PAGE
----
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Online grocery, fruits, vegestables

Despite its size and scale Walmart globally is a remarkably nimble retailer that is, on the whole, responding and reacting well to the various changes and challenges in the retail landscape.

Walmart has posted a mixed set of numbers for its second quarter, with the polarisation between its core US business and the international division still evident.

However, on the whole this is a positive update which indicates not only an improved performance in core areas of the business but also underlines the company’s determination to drive future sales growth through innovation.

Walmart US

On the domestic front, a 1.6 per cent uplift in comparable sales at Walmart US represents good momentum on the prior quarter and highlights the fact that Walmart more than held its own in what was a somewhat difficult trading environment. It is particularly pleasing that most of the uplift was underpinned by increases in customer traffic. This demonstrates that Walmart’s strategy of improving the in-store shopping and customer service experience is being noticed and is successfully driving trade.

The grocery business, which at total market level remains highly pressured and competitive with a good dose of deflation, was a winner for Walmart over the period with trade strengthening since the first quarter. Both sales and traffic remain positive for the grocery business. This is an impressive outcome given the continued rise of cheaper food players like Aldi and, the admittedly more range-constricted, dollar stores. While the store improvements have undoubtedly aided this result, Walmart’s investments in price and a stronger communication of the price message were also invaluable in helping the company to make gains.

Despite the ongoing sharpening of prices, food and consumables contributed to the 33 basis point improvement in gross margins over the quarter. Procurement savings, reduced transportation costs and the lower cost of fuel all helped to enhance margins.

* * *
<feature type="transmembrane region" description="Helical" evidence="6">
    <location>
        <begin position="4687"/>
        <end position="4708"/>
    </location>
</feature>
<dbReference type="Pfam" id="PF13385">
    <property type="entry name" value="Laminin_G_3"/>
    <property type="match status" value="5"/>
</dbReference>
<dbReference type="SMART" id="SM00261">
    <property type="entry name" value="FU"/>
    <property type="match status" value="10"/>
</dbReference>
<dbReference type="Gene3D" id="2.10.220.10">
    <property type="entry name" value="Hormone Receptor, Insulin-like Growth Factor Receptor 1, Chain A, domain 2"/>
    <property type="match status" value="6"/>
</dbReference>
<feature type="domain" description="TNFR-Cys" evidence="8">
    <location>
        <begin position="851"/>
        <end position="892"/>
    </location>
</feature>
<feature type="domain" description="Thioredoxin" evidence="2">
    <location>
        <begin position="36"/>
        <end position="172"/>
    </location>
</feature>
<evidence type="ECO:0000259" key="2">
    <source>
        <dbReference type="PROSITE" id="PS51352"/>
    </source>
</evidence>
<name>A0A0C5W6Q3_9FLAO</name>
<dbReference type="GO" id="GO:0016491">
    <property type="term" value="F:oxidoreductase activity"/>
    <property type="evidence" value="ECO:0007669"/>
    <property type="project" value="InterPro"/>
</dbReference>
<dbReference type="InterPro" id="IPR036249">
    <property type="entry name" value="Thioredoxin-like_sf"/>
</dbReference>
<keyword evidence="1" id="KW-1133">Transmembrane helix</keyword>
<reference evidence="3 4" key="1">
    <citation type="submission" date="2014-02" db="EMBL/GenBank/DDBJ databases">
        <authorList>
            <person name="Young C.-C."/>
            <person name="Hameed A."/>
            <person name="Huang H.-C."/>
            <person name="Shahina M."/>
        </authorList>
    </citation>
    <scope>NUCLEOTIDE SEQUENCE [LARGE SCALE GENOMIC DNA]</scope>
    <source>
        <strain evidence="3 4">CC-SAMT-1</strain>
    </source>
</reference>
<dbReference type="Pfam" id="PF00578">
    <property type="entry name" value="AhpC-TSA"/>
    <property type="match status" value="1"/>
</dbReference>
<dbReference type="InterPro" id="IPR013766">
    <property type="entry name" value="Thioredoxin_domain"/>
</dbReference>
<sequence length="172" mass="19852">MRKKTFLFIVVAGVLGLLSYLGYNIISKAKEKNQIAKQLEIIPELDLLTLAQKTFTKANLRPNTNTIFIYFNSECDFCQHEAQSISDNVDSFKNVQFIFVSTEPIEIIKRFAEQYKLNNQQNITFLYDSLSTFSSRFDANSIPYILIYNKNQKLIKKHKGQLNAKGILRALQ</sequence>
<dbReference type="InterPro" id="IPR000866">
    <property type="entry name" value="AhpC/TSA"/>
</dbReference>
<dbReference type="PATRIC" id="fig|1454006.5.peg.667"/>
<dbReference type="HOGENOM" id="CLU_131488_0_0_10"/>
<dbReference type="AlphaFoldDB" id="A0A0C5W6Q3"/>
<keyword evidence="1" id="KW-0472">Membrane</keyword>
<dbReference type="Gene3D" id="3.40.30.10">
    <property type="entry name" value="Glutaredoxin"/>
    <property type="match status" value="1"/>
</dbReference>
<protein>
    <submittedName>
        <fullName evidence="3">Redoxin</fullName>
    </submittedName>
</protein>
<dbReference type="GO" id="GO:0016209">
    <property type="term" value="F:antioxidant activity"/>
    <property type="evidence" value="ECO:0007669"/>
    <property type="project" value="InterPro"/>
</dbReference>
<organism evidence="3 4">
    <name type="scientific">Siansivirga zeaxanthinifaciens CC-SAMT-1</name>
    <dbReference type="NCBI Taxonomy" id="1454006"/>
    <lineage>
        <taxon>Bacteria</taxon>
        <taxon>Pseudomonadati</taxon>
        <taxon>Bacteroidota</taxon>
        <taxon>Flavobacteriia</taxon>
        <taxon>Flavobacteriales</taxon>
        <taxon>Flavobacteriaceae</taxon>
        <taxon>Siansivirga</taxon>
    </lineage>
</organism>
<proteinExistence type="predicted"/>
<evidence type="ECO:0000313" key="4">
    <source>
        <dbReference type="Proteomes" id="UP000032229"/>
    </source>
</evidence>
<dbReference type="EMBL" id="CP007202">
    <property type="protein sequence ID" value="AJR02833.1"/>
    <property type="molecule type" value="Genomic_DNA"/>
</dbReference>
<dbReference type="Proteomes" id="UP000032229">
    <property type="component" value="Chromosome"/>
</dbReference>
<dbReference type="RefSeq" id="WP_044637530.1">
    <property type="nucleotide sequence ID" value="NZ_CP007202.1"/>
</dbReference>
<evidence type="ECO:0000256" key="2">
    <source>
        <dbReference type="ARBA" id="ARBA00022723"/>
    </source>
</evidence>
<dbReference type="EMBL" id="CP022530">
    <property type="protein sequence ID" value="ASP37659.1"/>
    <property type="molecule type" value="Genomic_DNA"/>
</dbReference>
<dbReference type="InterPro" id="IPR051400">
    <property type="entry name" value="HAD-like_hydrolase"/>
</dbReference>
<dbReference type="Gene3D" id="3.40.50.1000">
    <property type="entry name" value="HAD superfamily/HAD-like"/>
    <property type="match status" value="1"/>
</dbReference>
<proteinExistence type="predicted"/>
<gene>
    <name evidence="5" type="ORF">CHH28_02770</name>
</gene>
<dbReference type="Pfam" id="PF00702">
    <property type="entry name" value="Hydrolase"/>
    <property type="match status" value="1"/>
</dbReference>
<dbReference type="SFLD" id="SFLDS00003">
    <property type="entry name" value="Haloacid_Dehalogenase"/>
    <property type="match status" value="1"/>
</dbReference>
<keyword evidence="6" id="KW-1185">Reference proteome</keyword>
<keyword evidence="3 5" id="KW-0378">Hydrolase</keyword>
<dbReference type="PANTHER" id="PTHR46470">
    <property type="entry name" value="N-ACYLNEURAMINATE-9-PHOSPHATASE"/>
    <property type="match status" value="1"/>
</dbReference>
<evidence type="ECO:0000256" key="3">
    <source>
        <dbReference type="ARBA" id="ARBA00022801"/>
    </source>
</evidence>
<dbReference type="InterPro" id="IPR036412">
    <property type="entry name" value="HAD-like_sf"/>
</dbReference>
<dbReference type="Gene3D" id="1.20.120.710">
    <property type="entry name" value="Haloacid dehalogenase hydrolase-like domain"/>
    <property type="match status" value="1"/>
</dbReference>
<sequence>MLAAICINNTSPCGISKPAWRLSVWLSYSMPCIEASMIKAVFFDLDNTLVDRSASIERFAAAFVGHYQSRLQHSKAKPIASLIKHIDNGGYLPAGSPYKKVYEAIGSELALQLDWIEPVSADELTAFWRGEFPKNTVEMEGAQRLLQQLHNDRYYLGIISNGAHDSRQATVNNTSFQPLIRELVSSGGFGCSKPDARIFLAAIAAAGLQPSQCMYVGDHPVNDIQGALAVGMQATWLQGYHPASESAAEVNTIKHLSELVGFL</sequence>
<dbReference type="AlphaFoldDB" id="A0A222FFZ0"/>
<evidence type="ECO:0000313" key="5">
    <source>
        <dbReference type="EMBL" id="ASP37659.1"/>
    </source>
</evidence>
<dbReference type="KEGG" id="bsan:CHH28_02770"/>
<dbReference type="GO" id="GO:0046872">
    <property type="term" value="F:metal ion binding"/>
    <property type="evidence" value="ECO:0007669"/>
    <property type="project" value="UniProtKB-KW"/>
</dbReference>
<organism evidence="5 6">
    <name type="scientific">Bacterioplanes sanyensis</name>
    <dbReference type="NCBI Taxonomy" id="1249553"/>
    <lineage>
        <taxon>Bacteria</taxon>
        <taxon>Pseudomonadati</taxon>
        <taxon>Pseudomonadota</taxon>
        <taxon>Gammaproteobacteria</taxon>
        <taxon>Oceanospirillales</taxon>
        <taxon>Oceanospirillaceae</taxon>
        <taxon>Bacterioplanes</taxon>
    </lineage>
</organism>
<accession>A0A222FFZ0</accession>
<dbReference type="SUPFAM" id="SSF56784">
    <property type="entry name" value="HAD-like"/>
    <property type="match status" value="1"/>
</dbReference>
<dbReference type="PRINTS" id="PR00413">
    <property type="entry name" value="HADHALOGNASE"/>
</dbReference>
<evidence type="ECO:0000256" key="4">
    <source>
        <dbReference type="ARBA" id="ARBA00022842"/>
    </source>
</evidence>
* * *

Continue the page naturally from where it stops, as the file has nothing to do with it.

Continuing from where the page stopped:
The battleground – especially in grocery – is now being fought on Walmart’s turf and Walmart is getting back to its heritage by focusing on everyday low prices and ensuring profitability is enhanced by improving efficiency.

That said, operating income is down by 6.2 per cent, mainly because of the scheduled wage increases. This is to be expected and, over the long term, is something Walmart will be able to offset with improved sales growth and savings in other areas.


Sales in the eCommerce part of Walmart’s business grew by 11.8 per cent overall and by a slightly higher level within the US. While this is a respectable rate of increase it is one that remains below growth across the market as a whole, and quite some way below the growth of Amazon. In other words, it shows that Walmart is still playing catch-up in eCommerce, something that it has recognised with its agreement to acquire

The deal will accelerate eCommerce growth at Walmart. This is not just because of the acquisition of the platform or the thinking behind it, it is also because it sets a more ambitious tone and injects new leadership into the business. Walmart is likely to be nimbler and more experimental on eCommerce going forward and if it can get omnichannel right and leverage its store and logistical base it presents a very real threat to the continued rise of Amazon. Admittedly, there is still some distance to travel before this becomes a reality.

International & Asda

As much as the US side of the business is showing momentum, the results from the international division were more disappointing, although not unsurprising. While total sales fell by 6.6 per cent it is important to note that nine out of 11 of Walmart’s international divisions posted growth. However, other segments fared less well – most notably Asda in the UK where comparable sales, excluding fuel, tumbled by 7.5 per cent. This is a calamitous outcome and one that certainly reflects the challenges of the UK market, but also underlines the inadequacy of Asda’s response to it.

The main issue is that Asda continues to lose custom to the more price-focused deep discounters like Aldi and Lidl. These players have blunted Asda’s traditional low price message and it is now imperative that it starts to regain the ground it has lost. If this means sacrificing short term profit then that is a price the company will need to pay: it is, after all, losing that profit in reduced sales anyway.

Walmart, as the biggest retailer in the world, has the firepower and expertise to fight back, but up until now it has been a sleeping giant. These figures will act as a wake up call and that position will now change. However, this – together with the weaker value of sterling relative to the dollar – may well put forward pressure on the group’s bottom line.

Looking ahead, Walmart is on the right track.

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